Date of this Version
A thesis presented to the faculty of the Graduate College at the University of Nebraska in partial fulfillment of requirements for the degree of Master of Science
Major: Mechanical Engineering and Applied Mechanics
Under the supervision of Professor Carl Nelson
Lincoln, Nebraska, November 2023
Colectomies are a common procedure used to treat a variety of diseases including colon and rectal cancers. In recent years, surgeons have been gradually transitioning from open surgery colectomies to a minimally invasive approach, which has been shown to have markedly superior outcomes for the patient in both the near and long term. However, in some cases where a resection operation is required in the pelvic region, due to a combination of space and instrument mobility limitations, current devices are unable to make the optimal cut, resulting in sub-optimal outcomes for the patient. Of concern in such a scenario is that the length of the jaw and articulation joint, in combination with the deflection limit of the joint itself, which together make proper orientation of the instrument in the constrained environment difficult to achieve. To address this, a surgical stapler design is developed with enhanced mobility and compactness at the working end for colorectal minimally invasive surgery. This is achieved by a novel articulation and cabling system, which reduces the bulk of the articulation joint, decreases overall size of the jaw, and allows deflection of up to +/-90 degrees without a decrease in surgical functionality. The design process and associated design decisions are discussed, and the instrument's underlying kinematics and subsystems are explained. Overall performance of a prototype is presented.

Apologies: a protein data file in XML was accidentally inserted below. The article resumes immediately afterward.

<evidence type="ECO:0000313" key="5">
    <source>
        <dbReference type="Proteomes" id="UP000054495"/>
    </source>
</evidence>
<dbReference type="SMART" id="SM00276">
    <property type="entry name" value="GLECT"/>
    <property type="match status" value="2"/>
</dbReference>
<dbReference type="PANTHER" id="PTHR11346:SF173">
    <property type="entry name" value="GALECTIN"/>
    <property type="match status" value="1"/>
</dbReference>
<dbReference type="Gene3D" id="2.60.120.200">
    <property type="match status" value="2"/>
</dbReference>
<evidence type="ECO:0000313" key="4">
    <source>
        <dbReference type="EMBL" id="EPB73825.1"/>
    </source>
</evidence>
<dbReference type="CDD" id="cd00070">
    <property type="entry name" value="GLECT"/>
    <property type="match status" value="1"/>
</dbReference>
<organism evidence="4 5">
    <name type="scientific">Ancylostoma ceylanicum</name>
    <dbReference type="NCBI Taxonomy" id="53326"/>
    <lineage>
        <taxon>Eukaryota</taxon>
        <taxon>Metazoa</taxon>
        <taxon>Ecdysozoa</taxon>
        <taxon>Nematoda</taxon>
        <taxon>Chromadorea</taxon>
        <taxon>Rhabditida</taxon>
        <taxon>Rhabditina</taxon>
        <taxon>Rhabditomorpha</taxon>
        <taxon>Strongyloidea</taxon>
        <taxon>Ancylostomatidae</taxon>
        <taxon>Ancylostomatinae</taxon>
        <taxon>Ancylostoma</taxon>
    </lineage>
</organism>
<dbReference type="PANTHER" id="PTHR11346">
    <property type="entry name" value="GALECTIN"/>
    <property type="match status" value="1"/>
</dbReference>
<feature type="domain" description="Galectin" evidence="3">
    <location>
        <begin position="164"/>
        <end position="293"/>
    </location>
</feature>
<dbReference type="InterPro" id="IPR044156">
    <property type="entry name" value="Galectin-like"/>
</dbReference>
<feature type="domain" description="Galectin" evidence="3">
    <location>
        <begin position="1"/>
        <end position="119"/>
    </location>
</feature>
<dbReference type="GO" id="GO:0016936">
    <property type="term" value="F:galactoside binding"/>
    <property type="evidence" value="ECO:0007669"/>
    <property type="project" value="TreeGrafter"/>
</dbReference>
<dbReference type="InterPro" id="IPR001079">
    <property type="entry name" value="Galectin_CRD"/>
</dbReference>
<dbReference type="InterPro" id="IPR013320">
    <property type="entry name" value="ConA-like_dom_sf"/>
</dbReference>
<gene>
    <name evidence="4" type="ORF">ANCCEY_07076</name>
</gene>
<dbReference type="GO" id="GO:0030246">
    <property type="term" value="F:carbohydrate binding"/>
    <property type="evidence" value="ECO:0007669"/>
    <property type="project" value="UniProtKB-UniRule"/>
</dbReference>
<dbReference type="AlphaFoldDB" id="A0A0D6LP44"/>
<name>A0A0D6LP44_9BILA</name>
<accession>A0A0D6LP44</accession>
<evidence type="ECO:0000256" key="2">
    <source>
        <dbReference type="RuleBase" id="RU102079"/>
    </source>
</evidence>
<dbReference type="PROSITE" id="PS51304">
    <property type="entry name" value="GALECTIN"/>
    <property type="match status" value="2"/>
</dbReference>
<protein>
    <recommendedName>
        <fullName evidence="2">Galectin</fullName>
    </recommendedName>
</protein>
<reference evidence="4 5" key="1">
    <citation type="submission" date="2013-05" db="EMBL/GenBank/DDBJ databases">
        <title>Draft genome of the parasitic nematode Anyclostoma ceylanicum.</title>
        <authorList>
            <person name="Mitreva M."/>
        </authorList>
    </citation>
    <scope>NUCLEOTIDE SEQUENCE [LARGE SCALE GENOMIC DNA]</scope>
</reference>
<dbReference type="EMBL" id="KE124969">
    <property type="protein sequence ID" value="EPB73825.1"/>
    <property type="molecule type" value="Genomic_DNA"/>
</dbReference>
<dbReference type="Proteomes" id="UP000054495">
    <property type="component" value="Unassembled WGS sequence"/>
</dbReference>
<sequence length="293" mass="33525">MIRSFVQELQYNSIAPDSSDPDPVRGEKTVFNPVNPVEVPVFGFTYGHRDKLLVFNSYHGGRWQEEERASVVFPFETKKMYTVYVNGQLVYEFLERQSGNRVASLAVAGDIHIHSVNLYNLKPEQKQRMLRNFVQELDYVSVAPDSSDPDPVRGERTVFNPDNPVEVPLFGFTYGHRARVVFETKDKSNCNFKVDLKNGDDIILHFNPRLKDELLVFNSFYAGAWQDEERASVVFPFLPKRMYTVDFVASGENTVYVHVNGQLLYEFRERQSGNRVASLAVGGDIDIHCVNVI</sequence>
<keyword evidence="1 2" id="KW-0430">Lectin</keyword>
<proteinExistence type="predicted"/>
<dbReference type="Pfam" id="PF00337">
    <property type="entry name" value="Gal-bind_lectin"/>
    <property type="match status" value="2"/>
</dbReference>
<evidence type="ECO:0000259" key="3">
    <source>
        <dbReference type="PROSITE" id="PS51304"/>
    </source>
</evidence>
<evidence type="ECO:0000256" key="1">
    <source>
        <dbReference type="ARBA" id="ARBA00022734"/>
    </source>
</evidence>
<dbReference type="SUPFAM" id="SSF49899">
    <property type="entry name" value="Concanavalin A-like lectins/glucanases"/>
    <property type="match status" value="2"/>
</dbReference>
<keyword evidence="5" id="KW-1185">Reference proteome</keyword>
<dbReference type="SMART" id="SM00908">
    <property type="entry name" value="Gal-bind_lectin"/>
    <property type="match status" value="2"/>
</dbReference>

Advisor: Carl Nelson